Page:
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Sound Scattering from Sea Ice: Aspects Relevant to Ice-Draft Profiling by Sonar

Sound Scattering from Sea Ice: Aspects Relevant to Ice-Draft Profiling by Sonar Accurate discrimination between thin ice and open water using sonar is an important practical concern for the calibration of ice-draft observations and for the use of ice-profiling sonar in climate-related studies of sea ice. To guide improvement of the surface-detection algorithm used by this instrument, a narrowbeam 400-kHz sonar was used to record over 1 million surface echoes from pack ice in the Beaufort Sea during the winter of 1995––96. Large fluctuations in the amplitude of successive echoes were observed for all types of targets. The probability density of fluctuations had lognormal form, indicative of multiple-scattered incoherent returns for all targets, including calm ice-free water, uniform growing first-year ice, and ridge keels. Median values of the scattering coefficient ranged from −−6.8 dB for calm water to −−30 dB for thick level ice and ridge keels. These low values indicate that the surfaces of these targets appear very smooth to narrowbeam sonar at this frequency. Despite this, the detection of the much stronger specular returns was precluded by the narrow beam of the sonar. The use of echo amplitude for identifying open water is hindered by the absence of an abrupt change in the average backscattering coefficient when ice forms at the surface and by the wide range of random fluctuations in amplitude. Some capability to identify targets can be acquired by averaging the amplitude of successive echoes. However, the spatial scale at which averages become useful is larger than the dimension of the majority of the uniform targets present in pack ice. Errors in ice detection are caused by scattering from bubble clouds in stormy ice-free conditions. These can be reduced by careful selection of sonar characteristics, but not completely eliminated. Because of the wide variation in the strength of surface targets, it is recommended that ice-profiling sonars have a dynamic range of at least 60 dB, if the scattering strength of the target is to be determined. http://www.deepdyve.com/assets/images/DeepDyve-Logo-lg.png Journal of Atmospheric and Oceanic Technology American Meteorological Society

Sound Scattering from Sea Ice: Aspects Relevant to Ice-Draft Profiling by Sonar

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Publisher
American Meteorological Society
Copyright
Copyright © 1997 American Meteorological Society
ISSN
1520-0426
DOI
10.1175/1520-0426(1998)015<1023:SSFSIA>2.0.CO;2
Publisher site
See Article on Publisher Site

Abstract

Accurate discrimination between thin ice and open water using sonar is an important practical concern for the calibration of ice-draft observations and for the use of ice-profiling sonar in climate-related studies of sea ice. To guide improvement of the surface-detection algorithm used by this instrument, a narrowbeam 400-kHz sonar was used to record over 1 million surface echoes from pack ice in the Beaufort Sea during the winter of 1995––96. Large fluctuations in the amplitude of successive echoes were observed for all types of targets. The probability density of fluctuations had lognormal form, indicative of multiple-scattered incoherent returns for all targets, including calm ice-free water, uniform growing first-year ice, and ridge keels. Median values of the scattering coefficient ranged from −−6.8 dB for calm water to −−30 dB for thick level ice and ridge keels. These low values indicate that the surfaces of these targets appear very smooth to narrowbeam sonar at this frequency. Despite this, the detection of the much stronger specular returns was precluded by the narrow beam of the sonar. The use of echo amplitude for identifying open water is hindered by the absence of an abrupt change in the average backscattering coefficient when ice forms at the surface and by the wide range of random fluctuations in amplitude. Some capability to identify targets can be acquired by averaging the amplitude of successive echoes. However, the spatial scale at which averages become useful is larger than the dimension of the majority of the uniform targets present in pack ice. Errors in ice detection are caused by scattering from bubble clouds in stormy ice-free conditions. These can be reduced by careful selection of sonar characteristics, but not completely eliminated. Because of the wide variation in the strength of surface targets, it is recommended that ice-profiling sonars have a dynamic range of at least 60 dB, if the scattering strength of the target is to be determined.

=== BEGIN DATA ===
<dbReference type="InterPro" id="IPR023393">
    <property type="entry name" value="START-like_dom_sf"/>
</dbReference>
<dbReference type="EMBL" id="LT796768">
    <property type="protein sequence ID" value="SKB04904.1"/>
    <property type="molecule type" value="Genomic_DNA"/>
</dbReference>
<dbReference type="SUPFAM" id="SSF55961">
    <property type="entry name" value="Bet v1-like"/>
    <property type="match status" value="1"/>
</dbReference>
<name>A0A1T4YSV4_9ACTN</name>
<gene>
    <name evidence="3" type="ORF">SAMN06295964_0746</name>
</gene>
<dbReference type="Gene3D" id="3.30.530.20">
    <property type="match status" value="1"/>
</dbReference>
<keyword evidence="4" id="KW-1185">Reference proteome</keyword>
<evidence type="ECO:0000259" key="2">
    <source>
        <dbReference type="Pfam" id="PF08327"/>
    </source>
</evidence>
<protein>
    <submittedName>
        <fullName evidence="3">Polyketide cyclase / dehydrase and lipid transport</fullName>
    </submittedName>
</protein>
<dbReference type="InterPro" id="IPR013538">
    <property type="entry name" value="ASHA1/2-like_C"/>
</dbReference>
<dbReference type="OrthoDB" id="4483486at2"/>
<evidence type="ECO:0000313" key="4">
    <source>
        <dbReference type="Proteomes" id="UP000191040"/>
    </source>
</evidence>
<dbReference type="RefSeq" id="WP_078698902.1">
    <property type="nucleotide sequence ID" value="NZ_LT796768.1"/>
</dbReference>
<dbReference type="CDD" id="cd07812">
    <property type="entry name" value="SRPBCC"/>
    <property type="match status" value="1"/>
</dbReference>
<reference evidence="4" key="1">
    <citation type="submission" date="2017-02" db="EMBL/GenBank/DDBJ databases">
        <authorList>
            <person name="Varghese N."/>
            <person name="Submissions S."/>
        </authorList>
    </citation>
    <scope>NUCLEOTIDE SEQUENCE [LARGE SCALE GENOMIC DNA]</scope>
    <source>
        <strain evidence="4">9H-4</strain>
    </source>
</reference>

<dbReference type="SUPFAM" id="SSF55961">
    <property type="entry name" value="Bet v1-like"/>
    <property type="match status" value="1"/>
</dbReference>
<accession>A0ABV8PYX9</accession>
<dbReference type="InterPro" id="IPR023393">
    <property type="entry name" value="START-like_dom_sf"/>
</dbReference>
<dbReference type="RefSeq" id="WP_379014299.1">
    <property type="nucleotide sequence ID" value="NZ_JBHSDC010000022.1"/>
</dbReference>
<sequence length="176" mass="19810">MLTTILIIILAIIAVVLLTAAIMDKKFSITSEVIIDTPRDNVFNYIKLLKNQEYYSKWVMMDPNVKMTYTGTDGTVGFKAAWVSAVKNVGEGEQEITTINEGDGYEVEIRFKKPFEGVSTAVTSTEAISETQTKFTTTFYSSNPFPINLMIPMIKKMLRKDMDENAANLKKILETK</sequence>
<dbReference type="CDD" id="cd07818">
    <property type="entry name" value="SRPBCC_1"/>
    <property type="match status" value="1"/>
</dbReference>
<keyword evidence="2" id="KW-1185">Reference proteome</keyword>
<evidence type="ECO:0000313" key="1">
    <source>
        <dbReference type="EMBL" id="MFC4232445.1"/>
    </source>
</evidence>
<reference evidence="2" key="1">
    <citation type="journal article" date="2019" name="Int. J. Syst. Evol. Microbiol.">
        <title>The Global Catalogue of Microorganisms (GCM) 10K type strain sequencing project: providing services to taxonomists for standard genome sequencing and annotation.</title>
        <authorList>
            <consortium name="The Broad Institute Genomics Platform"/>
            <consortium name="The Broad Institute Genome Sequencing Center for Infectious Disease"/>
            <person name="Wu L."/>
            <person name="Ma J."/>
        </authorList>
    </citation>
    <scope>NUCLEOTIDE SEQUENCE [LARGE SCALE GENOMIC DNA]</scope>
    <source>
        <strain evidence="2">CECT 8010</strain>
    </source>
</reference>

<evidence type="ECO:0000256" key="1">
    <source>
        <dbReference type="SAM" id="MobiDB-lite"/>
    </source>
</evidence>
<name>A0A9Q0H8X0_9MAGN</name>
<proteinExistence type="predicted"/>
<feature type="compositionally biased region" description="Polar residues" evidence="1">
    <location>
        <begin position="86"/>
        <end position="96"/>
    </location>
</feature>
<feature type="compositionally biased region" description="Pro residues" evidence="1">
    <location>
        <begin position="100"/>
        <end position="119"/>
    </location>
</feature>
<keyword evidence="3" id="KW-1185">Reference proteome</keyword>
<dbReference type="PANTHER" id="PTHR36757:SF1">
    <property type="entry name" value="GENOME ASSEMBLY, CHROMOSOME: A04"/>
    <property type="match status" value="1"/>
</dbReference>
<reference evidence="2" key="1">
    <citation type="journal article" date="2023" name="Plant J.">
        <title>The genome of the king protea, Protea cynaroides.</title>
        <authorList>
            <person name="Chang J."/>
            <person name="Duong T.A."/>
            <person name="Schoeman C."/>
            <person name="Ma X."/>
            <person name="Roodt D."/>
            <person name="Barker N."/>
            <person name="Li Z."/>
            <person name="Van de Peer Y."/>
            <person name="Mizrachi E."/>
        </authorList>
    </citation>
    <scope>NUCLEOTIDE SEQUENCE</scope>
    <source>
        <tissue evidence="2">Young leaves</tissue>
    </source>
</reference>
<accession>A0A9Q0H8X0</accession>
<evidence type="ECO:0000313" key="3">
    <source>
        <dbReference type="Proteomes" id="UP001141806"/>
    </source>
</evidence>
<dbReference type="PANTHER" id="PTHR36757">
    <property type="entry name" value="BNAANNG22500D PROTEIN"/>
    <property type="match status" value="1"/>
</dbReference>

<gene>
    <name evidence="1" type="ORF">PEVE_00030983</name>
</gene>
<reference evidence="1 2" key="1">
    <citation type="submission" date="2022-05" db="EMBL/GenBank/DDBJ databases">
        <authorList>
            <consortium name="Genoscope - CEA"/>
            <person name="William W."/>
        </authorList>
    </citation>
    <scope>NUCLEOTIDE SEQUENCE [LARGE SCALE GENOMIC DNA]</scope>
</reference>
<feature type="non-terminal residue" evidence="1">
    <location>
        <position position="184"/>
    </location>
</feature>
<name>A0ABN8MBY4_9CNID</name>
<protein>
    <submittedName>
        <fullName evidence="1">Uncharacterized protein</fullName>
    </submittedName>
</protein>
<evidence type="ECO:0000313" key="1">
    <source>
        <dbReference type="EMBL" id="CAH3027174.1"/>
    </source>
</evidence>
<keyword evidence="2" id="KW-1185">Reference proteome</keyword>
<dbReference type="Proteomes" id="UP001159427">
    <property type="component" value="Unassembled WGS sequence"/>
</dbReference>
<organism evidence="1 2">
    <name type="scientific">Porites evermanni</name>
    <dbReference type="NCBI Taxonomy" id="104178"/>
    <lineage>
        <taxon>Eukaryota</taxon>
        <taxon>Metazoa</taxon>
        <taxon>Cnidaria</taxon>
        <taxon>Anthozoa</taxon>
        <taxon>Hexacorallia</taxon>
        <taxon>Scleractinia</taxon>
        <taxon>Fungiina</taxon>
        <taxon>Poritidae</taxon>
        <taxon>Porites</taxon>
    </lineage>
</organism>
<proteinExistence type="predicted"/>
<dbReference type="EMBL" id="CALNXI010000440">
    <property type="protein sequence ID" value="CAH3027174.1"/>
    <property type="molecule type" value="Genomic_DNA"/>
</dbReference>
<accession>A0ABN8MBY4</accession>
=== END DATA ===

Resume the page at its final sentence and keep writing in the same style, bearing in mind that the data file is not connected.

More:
Journal

Journal of Atmospheric and Oceanic TechnologyAmerican Meteorological Society

Published: Feb 24, 1997

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